Though I have sufficient knowledge of all the required technology stack like Git, JavaScript and Python. It still took me few days to understand what was going on in the community “how the open source contribution works”, “how to make the first contribution” and the list goes on..! To get started, I joined the GNOME matrix channel, introduced myself and started interacting. All the community people were really helpful and suggested me some issues to start with(basically to gain the confidence) and then slowly guided me towards some more technical issues.

          Talking about the vocabulary term, Do you know what AST is? Because I didn’t. It scared me at first. My first response after hearing this keyword was “What!, Another thing to add in the list of unknowns.”. Later it turned out to be a familiar word from compiler design.

    • Distributions

      • BSD

        • DragonFlyBSD To See Better Low-Level Lock Performance When Heavily Contested

          Software running on DragonFlyBSD and making use of pthreads is set to see better performance around low-level locks when heavily contested.

          This commit has the details on the change by DragonFlyBSD founder Matthew Dillon. But long story short pthreads-using software should benefit from this low-level lock performance improvement.

      • IBM/Red Hat/Fedora

        • Flatpak for Beginners: An Introduction to Downloading Software With Flatpak

          Linux newbies are in for a treat since they can install packages while saving time and effort. Canonical, Ubuntu’s parent company, was the first to implement snaps, a cross-distribution dependency-free software.

          With Snap came Flatpak, another universal packaging system, written in C. Considered a package management utility, it allows a user to install and run applications in an isolated environment.

        • Fedora Community Blog: Friday’s Fedora Facts: 2021-25

          Here’s your weekly Fedora report. Read what happened this week and what’s coming up. Your contributions are welcome (see the end of the post)!

          Don’t forget to take the Annual Fedora Survey and claim your badge! Fedora Linux 35 System-Wide Change proposals are due Tuesday.

          I have weekly office hours on Wednesdays in the morning and afternoon (US/Eastern time) in #fedora-meeting-1. Drop by if you have any questions or comments about the schedule, Changes, elections, or anything else. See the upcoming meetings for more information.

        • CentOS Stream vs. CentOS Linux: Red Hat Explains the Differences | IT Pro

          At the recent Red Hat Summit 2021, the company gave developers everything they needed to assess CentOS Stream vs. CentOS Linux.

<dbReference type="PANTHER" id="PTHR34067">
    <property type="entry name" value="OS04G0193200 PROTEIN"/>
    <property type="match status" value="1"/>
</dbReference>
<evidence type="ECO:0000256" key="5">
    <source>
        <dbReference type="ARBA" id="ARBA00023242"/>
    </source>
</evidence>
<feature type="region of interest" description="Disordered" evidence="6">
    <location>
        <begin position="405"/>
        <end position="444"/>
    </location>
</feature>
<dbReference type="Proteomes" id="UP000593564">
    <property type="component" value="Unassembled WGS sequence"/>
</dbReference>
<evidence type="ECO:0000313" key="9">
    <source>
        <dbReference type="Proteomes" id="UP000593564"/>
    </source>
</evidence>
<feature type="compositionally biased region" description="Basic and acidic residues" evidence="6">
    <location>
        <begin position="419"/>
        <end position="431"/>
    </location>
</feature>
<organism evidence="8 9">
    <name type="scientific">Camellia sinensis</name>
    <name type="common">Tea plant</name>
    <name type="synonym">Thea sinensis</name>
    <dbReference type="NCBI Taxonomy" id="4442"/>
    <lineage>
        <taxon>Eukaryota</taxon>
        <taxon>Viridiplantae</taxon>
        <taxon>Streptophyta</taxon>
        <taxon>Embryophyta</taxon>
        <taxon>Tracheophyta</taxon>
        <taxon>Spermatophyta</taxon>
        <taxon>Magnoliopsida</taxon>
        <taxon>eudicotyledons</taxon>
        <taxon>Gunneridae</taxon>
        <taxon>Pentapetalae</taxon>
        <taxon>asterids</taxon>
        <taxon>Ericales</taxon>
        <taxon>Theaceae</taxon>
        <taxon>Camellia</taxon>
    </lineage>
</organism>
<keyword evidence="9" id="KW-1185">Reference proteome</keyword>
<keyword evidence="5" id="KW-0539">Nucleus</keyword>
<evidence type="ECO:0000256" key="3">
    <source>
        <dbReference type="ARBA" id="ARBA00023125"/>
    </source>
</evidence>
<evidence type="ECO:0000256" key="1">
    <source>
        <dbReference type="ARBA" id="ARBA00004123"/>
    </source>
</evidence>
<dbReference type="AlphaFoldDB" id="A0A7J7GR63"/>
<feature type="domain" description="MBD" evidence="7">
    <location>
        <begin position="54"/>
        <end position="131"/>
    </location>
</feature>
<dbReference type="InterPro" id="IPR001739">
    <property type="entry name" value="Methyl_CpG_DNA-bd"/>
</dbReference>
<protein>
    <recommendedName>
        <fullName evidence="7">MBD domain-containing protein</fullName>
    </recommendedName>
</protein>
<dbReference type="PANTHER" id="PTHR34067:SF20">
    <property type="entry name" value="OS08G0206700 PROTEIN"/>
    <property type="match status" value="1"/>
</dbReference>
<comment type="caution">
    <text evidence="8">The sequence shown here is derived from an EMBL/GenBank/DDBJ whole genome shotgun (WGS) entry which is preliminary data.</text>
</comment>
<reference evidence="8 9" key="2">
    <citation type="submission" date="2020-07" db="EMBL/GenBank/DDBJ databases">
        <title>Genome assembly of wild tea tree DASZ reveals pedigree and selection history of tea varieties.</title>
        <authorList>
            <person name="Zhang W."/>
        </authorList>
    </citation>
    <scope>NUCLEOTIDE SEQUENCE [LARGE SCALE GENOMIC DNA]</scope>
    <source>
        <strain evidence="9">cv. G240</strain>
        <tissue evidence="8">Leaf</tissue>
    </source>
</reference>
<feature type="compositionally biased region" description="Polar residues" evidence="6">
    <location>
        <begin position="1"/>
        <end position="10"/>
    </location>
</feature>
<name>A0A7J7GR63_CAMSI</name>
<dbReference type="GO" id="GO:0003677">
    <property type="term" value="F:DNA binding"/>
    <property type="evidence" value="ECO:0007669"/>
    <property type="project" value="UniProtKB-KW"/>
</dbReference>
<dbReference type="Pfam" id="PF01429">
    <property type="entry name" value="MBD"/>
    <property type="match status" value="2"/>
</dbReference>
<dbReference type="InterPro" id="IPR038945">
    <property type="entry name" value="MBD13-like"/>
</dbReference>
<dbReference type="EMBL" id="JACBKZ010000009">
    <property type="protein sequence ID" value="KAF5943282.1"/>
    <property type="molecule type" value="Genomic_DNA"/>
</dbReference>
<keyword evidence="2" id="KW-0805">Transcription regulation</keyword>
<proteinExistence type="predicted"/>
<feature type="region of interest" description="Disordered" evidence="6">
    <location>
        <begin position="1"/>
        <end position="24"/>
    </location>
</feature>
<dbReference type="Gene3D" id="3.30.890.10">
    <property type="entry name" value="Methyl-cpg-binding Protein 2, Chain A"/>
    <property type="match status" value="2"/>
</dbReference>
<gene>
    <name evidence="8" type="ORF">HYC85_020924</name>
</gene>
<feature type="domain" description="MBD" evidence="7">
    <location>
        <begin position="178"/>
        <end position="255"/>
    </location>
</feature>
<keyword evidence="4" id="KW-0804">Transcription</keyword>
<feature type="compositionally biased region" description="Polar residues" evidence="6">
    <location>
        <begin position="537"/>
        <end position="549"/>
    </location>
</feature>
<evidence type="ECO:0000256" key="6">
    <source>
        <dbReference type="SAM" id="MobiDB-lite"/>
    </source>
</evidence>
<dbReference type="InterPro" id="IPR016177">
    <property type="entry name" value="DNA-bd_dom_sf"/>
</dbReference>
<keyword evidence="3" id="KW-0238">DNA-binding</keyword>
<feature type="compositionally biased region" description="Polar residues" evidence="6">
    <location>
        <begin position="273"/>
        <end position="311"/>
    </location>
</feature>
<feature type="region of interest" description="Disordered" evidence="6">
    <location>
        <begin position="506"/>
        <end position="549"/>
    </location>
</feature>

• List of Top 5 CentOS Linux Alternatives 2021

          Red Hat recently announced that CentOS Linux is to be terminated and all the focus and energy will be shifted towards the development of CentOS Stream. While ecosystem developers are happy with the announcement as CentOS Stream is mainly a platform for upstream development, CentOS Linux users have already searching for a viable alternative to CentOS.

          In this article, we will discover and analyze the various CentOS Linux alternatives and their features.

      • Debian Family

        • Pranav Jain & Debian, DebConf, unfair rent boy rumors

          In our last blog, we looked at the Ubuntu/Canonical employee Lucas Kanashiro coming into Debian as a mentor and having a relationship with an intern. Out of fairness, we need to look at other relationships too.

          [...]

          Pranav was appointed as an administrator shortly after this meeting but the Debian Project Leader did not revise the delegation email naming the administrators until one year later, effectively making it harder for other candidates and observers to know about Pranav’s role. These hidden conflicts of interest are very common in Debian, people see it as a game pretending to be open and transparent.

          Nonetheless, Google found out and got really mad. They wanted to expel both Pranav and Minkush but it looks like Chris Lamb and Molly de Blanc did a lot of backstabbing to make it look like somebody else was responsible. This is scapegoating. Molly de Blanc was no less guilty than anybody else in this affair. At the time, other mentors and Google were not informed that Chris Lamb and Molly de Blanc were in that relationship. Lamb used his position as DPL to defend his girlfriend in the eyes of Google.

          Nonetheless, there is another big question to answer: what does Pranav Jain actually do in Debian?

          [...]

          Many more experienced developers never receive a travel grant for DebConf. Why has this young man from a developing country become so popular, receiving his tickets just as easily as the young women from developing countries?

      • Canonical/Ubuntu Family

        • Free 3D software Blender with enterprise support from Canonical

          Anyone who wants to use Blender in their company can in future purchase a package with professional support from Canonical. It is the LTS version of the 3D software. In addition to the guaranteed security updates, Canonical particularly emphasizes direct customer contact with technical questions from the infrastructure to the application itself.

    • Devices/Embedded

    • Free, Libre, and Open Source Software

      • Coreboot Is Ridding Its Need For Intel’s FSP-T Blob

        Coreboot making progress on its temporary RAM initialization code (cache as RAM) means that its usage of the FSP-T binary blob is increasingly unnecessary.

        Thanks to work by consulting firm 9elements Cyber Security, it’s now possible with Coreboot to get open-source cache as RAM (CAR) code working even if using Intel BootGuard. This working open-source code thereby makes Intel’s FSP-T binary more redundant and thus can be avoided for an increasing amount of Intel hardware out there. FSP-T is still needed for some platforms like Skylake-SP, Cooperlake-SP, and Denverton-NS for FSP-T’s other hardware initialization bits.